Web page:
Are you not a feudal lord of the Three Great Clans?11

Why are did you come here?

Ch’ü Yuan said,

The entire world is polluted, I am only pure

The people are drunk, I am only sober

you see my exile.

The elderly fisherman said

Saints, not because of things would freeze and make them sluggish. Moreover able to push and shove the world.

people in the world are polluted, then why not stir the mud and raise the waves?

The masses are drunk why not eat its sediment and suck at its filtered wine?

Why care so much in your deep thoughts to become lofty and cause yourself to be exiled?

Ch’ü Yuan said,

I hear that the newly ones who had cleaned their hair would flick their caps [to rid of the dust]

Those who cleaned their bodies would flap their clothes

How can then the body that is spotless

be suffered by things that are impure?

rather that I would meet the waters of River Xiang and be buried inside the fish bellies.

How can the purity of whiteness be obscured by the dirt  of the vulgar world?

The elderly fisherman with a smile and a laugh, rowing the oar and left.

Then he sang

Alas, if the waves are clean, I can wash my tassel

Alas, if the waves are dirty, I can wash my feet

Thus left and did not return nor replied.

Ch’ü Yuan was let go of his post and was wandering without any care amongst the rivers and lakes.  While strolling and sighing along the banks, he was looking haggard and appeared to be a shadow of his former self.  An elderly fisherman saw him and asked,

“Are you not a Lord from the Three Great Clans? Why are you here?”

Ch’ü Yuan replied,

“The world is polluted but not me.  All intoxicated but only I, am sober.  Hence what you see is my exile.”

The fisherman remarked,

“Nothing can hold the enlightened back. They can change the world. If all the men are polluted why not stir the mud to make it even muddier?  If the multitudes are intoxicated, why not eat the wine sediment and imbue its poor quality? Why do you have to think so loftily to become so special that you get yourself exiled?”

Ch’ü Yuan explained,

“I hear those who newly washed their hair always flick the dust off their caps;  those with a cleansed body would flap their clothes to rid of the dust first. How could I? With cleanliness, how can I allow things of impurity be near me? I rather jump into the River Xiang and become fish food! How can I let the dirt of the vulgar world cover my purity?”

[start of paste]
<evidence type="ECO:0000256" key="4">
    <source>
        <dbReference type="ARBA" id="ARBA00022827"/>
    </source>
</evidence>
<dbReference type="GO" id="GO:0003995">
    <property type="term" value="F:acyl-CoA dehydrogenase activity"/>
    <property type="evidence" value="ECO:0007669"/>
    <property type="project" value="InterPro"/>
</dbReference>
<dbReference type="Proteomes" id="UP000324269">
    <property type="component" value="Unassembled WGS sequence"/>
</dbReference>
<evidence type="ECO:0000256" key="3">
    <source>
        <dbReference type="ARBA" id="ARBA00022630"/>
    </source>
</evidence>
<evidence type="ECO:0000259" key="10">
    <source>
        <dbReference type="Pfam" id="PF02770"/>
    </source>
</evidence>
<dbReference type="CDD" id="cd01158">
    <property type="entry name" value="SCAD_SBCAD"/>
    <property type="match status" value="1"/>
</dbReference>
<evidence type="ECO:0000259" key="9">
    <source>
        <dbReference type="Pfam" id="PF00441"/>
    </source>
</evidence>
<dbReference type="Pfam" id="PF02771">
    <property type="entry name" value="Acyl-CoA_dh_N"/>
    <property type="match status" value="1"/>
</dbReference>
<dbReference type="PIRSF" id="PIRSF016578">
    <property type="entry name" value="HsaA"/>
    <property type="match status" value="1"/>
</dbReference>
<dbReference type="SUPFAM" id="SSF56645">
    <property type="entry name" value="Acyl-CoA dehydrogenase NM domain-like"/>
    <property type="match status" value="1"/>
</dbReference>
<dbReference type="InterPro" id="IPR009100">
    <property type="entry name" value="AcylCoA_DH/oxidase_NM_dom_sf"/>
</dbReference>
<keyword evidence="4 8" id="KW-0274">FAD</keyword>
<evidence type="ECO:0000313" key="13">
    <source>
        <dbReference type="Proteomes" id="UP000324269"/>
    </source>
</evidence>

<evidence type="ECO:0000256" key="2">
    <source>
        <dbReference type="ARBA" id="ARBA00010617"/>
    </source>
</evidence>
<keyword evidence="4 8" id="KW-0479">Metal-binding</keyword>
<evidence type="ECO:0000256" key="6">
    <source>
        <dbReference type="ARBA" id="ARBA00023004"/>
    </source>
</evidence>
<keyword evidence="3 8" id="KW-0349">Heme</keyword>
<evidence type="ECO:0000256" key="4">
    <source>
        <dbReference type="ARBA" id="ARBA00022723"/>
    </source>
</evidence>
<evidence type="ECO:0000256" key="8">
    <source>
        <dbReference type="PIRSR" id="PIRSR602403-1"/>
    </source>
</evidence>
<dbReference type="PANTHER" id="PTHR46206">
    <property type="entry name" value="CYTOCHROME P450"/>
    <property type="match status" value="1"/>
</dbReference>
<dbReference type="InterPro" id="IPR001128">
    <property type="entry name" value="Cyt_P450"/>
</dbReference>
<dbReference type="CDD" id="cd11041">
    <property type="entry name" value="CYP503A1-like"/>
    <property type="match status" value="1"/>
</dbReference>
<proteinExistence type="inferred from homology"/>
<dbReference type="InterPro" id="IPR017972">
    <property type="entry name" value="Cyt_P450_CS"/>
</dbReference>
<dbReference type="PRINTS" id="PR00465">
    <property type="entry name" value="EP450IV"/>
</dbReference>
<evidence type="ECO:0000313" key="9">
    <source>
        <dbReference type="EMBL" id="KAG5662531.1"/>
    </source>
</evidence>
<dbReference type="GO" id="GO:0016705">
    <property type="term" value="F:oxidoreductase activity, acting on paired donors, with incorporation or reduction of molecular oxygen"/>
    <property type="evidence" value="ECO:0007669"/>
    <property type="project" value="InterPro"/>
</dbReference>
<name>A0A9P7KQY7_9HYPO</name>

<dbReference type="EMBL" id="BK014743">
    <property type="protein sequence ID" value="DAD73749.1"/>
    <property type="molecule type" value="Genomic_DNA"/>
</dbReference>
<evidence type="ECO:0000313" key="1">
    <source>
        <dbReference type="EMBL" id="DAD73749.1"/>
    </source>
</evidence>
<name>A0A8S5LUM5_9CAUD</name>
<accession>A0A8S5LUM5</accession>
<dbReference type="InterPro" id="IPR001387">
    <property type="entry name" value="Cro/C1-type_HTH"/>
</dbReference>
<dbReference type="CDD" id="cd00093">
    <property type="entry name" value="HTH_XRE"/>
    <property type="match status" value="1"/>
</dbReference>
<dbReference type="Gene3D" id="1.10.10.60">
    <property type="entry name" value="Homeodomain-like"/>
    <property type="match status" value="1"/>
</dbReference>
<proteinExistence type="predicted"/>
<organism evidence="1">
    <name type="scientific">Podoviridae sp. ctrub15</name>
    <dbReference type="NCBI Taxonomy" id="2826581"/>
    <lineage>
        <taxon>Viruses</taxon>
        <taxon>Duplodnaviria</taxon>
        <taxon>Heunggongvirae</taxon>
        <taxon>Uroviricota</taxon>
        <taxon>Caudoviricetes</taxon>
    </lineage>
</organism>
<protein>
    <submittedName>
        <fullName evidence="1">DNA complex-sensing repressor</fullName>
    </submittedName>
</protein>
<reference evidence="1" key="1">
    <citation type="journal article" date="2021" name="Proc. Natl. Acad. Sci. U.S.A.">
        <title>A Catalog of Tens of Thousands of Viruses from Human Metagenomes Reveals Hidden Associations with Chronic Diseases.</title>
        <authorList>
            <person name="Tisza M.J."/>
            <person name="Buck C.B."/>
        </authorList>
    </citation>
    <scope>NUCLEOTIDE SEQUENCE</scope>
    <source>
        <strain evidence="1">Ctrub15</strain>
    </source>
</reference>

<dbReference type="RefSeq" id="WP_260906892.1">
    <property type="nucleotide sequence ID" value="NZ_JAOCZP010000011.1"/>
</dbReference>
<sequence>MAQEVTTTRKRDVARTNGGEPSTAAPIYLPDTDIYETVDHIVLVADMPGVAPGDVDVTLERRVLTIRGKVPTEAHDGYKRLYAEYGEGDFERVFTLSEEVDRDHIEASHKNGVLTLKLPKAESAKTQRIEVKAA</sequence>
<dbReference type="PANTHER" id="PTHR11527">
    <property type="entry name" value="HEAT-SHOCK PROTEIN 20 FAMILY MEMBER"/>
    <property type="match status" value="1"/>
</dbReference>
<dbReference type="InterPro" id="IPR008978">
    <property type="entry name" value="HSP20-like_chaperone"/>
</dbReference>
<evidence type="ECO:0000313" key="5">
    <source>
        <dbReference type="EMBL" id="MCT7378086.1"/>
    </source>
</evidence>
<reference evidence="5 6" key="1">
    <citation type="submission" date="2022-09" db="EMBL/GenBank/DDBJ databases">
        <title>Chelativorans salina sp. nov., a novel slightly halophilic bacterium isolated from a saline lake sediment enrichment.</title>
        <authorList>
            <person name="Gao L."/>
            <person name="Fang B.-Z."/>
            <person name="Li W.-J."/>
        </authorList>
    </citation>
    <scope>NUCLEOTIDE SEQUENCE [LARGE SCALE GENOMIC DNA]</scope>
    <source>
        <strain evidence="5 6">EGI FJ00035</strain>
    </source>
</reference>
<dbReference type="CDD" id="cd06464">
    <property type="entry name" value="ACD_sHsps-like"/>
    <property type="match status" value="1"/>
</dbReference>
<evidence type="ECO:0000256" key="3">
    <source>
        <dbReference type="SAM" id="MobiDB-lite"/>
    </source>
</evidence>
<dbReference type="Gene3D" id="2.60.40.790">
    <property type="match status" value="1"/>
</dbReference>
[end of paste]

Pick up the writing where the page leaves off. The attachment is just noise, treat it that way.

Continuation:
The fisherman gave a smile and with a laugh started to sing,

“Alas, if the waves are clean, I’ll wash my balding hair.  Alas if the waves are dirty, I’ll wash my feet!”

Thus the fisherman left and did not return, no longer caring for anymore conversation.

  1. Cannot be translated as “father”. It is a common honorific term of address to an elderly man.
  2. Also known as “Songs/Verses of the South”
  3. See
  4. Here “let go” means that he was exiled.
  5.  It can also mean to sing or in a tone of reciting poetry. Given the context, “singing” would not be appropriate since he was exiled. Recitation of poetry is another possibility since he was a poet. Perhaps he was also composing a poem of his own.
  6. Any place where water is gathered naturally. Therefore, a pond, a lake or even marshes and swamps can be a possibility. To translate this as well, would be considered redundant in English.
  7. The modern meaning is “color”. Here it refers to the color in his face.
  8. Here it means “you” and not “son” or “master”
  9. A unit containing 25 families. Here it means the three clans that made up the royal house of the State of Chu, the 屈, 景 and 昭.
  10.  Here it means a senior official of feudal China and not a doctor!
  11. The fisherman recognized him. The question is rhetorical.
  12. Same as 哺, to eat.
  13. To sup or to suck as sucking in one’s soup. It is considered as a variant of 啜 or 欼.
  14. In other versions, the character given is 醨 a thin or inferior wine.
  15. 沐 means to wash the hair. 浴 means to cleanse the body. Thus沐浴更衣 means to wash the hair, clean the body and change into clean clothes. A cleansing ritual for some important ceremony, rituals etc.
  16. Literally to mean flick the cap. Scholars or persons of high personage are allowed to wear caps to denote their position. It means to adjust their caps properly so that they can present themselves to their superiors.  Wang Yi, the imperial court historian of the Han dynasty, annotated commented that this means to flick off dust from the cap.  See
  17. There are two ways in which it can be translated, the azure green color of the waves or the waves in the vastness of the body of water. I chose the former interpretation because of the purity of the water.
  18. Tufts of hair-like or things that are made of string or rope ornaments. For example,  紅纓槍 is a Chinese spear with red tufts of hair like adornment where the wooden bar meets the metal head.  Since it is near the top, I interpret this as the hair tufts surrounding a bald head.紅纓槍

Thursday, September 11, 2014